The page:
Gary Cohn

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Gary Cohn
Gary Cohn at Regional Media Day (cropped).png
11th Director of the National Economic Council
In office
January 20, 2017 – April 2, 2018
PresidentDonald Trump
Preceded byJeffrey Zients
Succeeded byLarry Kudlow
Personal details
Gary David Cohn

(1960-08-27) August 27, 1960 (age 60)
Cleveland, Ohio, U.S.
Political partyDemocratic
Lisa Pevaroff
(m. 1986)
EducationAmerican University (BS)

Gary David Cohn (born August 27, 1960) is an American business leader who served as the 11th Director of the National Economic Council and chief economic advisor to President Donald Trump from 2017 to 2018.[1][2][3] He managed the administration’s economic policy agenda. Before serving in the White House, Cohn was President and COO of Goldman Sachs, where he worked for more than 25 years.[4] Cohn was appointed vice-chairman of IBM on January 5, 2021.[5]

Following his White House service, Cohn became an advisor and venture capital investor for companies operating in the cybersecurity, blockchain infrastructure, and medical technology sectors. He currently serves on the Board of Advisors for Hoyos Integrity, a startup company employing biometric blockchain technology for secure communications and digital payments, and vice chairman of IBM.[6][7] Cohn is also the chairman of the Advisory Board at Pallas Advisors, a national security strategic advisory firm based in Washington, D.C.[8]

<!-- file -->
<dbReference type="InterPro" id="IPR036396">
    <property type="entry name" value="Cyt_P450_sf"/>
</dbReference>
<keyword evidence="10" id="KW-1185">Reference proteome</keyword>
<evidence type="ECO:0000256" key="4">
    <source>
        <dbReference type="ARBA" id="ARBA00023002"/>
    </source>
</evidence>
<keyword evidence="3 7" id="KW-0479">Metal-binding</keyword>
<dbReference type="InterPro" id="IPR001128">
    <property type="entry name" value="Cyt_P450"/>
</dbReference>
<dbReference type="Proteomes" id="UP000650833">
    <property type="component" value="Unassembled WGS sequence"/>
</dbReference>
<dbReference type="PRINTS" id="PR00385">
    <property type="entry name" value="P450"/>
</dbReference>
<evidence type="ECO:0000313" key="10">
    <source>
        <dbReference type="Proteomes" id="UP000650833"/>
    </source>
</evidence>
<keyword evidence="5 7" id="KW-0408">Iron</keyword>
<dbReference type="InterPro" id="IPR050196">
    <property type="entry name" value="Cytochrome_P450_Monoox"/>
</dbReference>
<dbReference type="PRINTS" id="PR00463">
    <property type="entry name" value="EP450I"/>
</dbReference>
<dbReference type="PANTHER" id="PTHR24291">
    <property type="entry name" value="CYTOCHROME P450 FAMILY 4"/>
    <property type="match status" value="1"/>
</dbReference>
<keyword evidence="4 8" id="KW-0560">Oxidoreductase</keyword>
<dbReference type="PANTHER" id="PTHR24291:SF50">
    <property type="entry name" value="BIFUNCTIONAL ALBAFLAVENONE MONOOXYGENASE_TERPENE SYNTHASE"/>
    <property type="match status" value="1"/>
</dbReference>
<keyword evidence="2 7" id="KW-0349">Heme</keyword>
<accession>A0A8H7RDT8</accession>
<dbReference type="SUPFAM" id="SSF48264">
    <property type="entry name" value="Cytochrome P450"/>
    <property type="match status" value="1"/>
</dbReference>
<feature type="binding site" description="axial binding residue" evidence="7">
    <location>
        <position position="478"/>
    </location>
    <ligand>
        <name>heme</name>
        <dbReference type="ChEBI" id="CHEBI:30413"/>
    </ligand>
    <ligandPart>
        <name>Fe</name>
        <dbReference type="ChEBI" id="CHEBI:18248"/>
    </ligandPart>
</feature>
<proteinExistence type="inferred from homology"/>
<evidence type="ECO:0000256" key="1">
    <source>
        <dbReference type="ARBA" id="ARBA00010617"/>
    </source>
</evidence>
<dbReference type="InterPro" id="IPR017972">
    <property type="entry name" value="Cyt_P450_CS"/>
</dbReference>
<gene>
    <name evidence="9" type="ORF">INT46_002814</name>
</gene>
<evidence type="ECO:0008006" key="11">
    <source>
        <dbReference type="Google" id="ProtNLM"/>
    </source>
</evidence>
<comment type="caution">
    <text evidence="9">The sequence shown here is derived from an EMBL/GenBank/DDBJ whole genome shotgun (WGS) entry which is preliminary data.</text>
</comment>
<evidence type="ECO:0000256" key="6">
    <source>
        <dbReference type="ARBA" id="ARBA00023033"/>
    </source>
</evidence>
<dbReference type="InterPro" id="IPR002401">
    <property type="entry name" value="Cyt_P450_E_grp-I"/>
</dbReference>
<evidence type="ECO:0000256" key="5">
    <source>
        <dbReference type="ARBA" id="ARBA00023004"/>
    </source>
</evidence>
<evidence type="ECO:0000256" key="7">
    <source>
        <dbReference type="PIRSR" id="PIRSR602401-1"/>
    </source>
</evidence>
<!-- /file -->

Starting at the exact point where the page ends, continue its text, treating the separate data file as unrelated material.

Early life and education[edit]

Gary Cohn was born to an Eastern European Jewish family,[9][10] the son of Victor and Ellen Cohn,[11] and was raised in Shaker Heights, Ohio. His father was an electrician who later became a real estate developer.[12] Cohn was diagnosed with dyslexia at a young age, and attended four schools by the time he reached the sixth grade.[13] Cohn's childhood experiences with dyslexia were a featured case study in David and Goliath by Malcolm Gladwell.[14] Cohn studied at Gilmour Academy, and attended American University's Kogod School of Business between fall 1979 and spring 1982, where he earned a Bachelor of Science in business administration.


Cohn at the World Economic Forum Annual Meeting in 2010

Cohn started his career at the U.S. Steel home products division in Cleveland, Ohio.[15] After a few months, he left U.S. Steel and became an options dealer in the New York Mercantile Exchange.[15] He taught himself the basics of options by reading about it in the days between meeting the hiring manager and joining the New York Mercantile Exchange.[16]

Cohn was recruited by Goldman Sachs in 1990 and became a partner at the firm in 1994.[17] In 1996, he was named head of the commodities department, and in 2002, he was named the head of the Fixed Income, Currency and Commodities (FICC) division. In 2003, he was named co-head of Equities, and in January 2004, Cohn was named the co-head of global securities businesses.[18] He became President and Co-Chief Operating Officer, and director in June 2006.[19] While at Goldman Sachs, Cohn was also a member of the firm's Board of Directors and Chairman of the Firmwide Client and Business Standards Committee.[3]

In 2010, Cohn testified to Congress on the role of Goldman Sachs in the financial crisis of 2007–2008.[20] Cohn testified: "During the two years of the financial crisis, Goldman Sachs lost $1.2 billion in its residential mortgage-related business. We did not 'bet against our clients', and the numbers underscore this fact."[21]